The discovery was announced to the Geological Society of London in successive communications. The mountainous districts of England, Wales, and Ireland were understood to have been centres for the dispersion of glacial debris.
Agassiz remarked "that great sheets of ice, resembling those now existing in Greenland, once covered all the countries in which unstratified gravel boulder drift is found; that this gravel was in general produced by the trituration of the sheets of ice upon the subjacent surface, etc.
|Kindle Feature Spotlight||Later, he accepted a professorship at Harvard University in the United States.|
|Essay on Classification||I have a paper summarising these arguments in the Journal of the History of Biology:|
|Louis Agassiz - Wikipedia||Later, he accepted a professorship at Harvard University in the United States. Educated first at home, then spending four years of secondary school in Bienne, he completed his elementary studies in Lausanne.|
|Agassiz (): Darwinsim - Classification of Haeckel||Louis Agassiz I have devoted my whole life to the study of Nature, and yet a single sentence may express all that I have done.|
|Editorial Reviews||Try AbeBooks Description A major influence on the development of American scientific culture, Swiss-born Louis Agassiz was one of the great scientists of his day. Agassiz introduced science to ordinary citizens to an unprecedented degree; people around the world read his books, sent him specimens, and consulted his opinion.|
United States[ edit ] With the aid of a grant of money from the King of PrussiaAgassiz crossed the Atlantic in the autumn of to investigate the natural history and geology of North America and to deliver a course of lectures on "The Plan of Creation as shown in the Animal Kingdom,"  by invitation from J.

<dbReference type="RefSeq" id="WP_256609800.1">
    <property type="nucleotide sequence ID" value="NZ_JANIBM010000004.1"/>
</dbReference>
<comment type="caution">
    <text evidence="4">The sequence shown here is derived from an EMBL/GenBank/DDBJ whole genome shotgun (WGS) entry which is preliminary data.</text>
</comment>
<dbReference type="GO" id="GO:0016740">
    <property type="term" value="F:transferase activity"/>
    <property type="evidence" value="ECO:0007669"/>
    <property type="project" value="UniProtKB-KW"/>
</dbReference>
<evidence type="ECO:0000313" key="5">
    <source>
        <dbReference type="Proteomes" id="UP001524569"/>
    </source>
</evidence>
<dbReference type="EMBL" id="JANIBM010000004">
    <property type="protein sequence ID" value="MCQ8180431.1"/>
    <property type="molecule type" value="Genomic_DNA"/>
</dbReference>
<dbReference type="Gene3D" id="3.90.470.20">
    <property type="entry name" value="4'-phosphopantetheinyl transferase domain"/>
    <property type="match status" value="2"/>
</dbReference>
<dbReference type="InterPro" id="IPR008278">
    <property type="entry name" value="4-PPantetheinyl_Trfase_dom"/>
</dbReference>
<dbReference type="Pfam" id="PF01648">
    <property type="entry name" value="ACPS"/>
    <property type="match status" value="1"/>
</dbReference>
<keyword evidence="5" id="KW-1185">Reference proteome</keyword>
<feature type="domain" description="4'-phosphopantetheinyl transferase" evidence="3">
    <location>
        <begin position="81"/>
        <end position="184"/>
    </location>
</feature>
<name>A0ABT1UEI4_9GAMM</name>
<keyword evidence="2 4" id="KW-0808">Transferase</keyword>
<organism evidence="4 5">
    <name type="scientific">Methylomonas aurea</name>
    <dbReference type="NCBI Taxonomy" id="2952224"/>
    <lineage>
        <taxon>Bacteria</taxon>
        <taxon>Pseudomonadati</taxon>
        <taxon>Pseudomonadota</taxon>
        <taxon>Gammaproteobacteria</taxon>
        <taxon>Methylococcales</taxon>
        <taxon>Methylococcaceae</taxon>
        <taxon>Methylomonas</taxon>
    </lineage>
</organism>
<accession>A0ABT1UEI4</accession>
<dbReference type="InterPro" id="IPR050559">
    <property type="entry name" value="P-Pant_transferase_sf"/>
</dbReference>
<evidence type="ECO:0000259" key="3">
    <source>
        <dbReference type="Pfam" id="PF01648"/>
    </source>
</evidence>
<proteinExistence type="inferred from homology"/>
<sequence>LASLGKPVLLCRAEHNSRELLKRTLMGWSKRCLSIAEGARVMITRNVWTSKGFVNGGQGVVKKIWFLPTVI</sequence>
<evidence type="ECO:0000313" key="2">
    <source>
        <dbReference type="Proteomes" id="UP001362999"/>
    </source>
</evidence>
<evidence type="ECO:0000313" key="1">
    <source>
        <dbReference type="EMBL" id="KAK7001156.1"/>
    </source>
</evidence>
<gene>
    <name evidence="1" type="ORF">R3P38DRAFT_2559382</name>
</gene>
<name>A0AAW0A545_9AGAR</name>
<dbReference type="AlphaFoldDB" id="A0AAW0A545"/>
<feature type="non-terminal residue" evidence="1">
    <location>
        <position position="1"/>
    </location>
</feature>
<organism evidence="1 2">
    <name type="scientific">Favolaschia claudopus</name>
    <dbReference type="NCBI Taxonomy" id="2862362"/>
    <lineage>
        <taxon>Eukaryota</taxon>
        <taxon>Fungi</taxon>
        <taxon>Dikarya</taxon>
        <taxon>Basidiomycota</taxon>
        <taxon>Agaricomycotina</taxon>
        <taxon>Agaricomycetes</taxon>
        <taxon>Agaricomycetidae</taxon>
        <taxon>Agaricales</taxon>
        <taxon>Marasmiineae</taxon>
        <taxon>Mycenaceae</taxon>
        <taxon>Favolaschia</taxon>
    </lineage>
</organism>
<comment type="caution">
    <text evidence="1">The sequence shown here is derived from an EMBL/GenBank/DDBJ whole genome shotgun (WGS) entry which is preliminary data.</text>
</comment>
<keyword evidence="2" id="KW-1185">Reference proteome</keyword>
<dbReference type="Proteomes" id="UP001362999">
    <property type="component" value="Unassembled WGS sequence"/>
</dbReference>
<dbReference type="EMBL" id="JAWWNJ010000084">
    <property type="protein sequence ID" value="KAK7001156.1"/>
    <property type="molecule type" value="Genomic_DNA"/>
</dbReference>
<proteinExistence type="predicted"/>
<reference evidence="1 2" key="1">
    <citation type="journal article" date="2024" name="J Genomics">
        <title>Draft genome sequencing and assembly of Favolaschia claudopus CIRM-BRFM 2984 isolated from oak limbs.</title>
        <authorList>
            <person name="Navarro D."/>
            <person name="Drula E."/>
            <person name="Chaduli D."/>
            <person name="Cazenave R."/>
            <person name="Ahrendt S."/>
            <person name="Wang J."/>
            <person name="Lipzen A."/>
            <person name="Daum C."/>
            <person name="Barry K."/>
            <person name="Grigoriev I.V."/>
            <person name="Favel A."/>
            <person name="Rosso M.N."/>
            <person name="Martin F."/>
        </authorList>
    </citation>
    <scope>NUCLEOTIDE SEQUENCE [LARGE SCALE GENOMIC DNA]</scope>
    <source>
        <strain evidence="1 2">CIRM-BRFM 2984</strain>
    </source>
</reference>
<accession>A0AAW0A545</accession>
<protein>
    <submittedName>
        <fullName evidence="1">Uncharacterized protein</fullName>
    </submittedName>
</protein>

Lowellat the Lowell Institute in BostonMassachusetts. The financial offers presented to him in the United States induced him to settle there, where he remained to the end of his life. Agassiz also felt each human race had different origins, but Gray believed in the unity of all humans.
During his tenure at Harvard, Agassiz studied the effect of the last ice age on North America. ByAgassiz was so well-loved that his friend Henry Wadsworth Longfellow wrote "The fiftieth birthday of Agassiz" in his honor, and read it at a dinner given for Agassiz by the Saturday Club in Cambridge.
He also published a catalog of papers in his field, Bibliographia Zoologiae et Geologiae, in four volumes between and In Aprilhe led a party to Brazil. Returning home in Augustan account of this expedition, entitled A Journey in Brazil, was published in A major influence on the development of American scientific culture, Swiss-born Louis Agassiz () was one of the great scientists of his day.
The Museum of Comparative Zoology at Harvard University, founded by Agassiz, is still a leading natural history museum. The French translation of Agassiz's Essay on classification includes a chapter, not found in earlier editions, that clearly explains Agassiz's reasons for resisting barnweddingvt.com chapter is available on the Web thanks to its translator, Paul J.
Morris. The French translation of Agassiz's Essay on classification includes a chapter, not found in earlier editions, that clearly explains Agassiz's reasons for resisting Darwinism.
This chapter is available on the Web thanks to its translator, Paul J. Morris.
Agassiz (): Darwinsim - Classification of Haeckel The following is a rough translation of the text of one of the three chapters that Louis Agassiz added to the French Translation of his Essay on Classification, under the title of De l'Espece et de la Classification en Zoologie.
The greater portion of volume one was entitled Essay on Classification, in which Agassiz delineated the theoretical principles and philosophy of his craft that made comprehensible the subsequent special studies.
Essay on Classification by Louis Agassiz.
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Clothbound. Excerpt. Pain, Pleasure, and Æsthetics An Essay Concerning the Psychology of Pain and Pleasure, With Special Reference to Æsthetics by Henry Rutgers Marshall.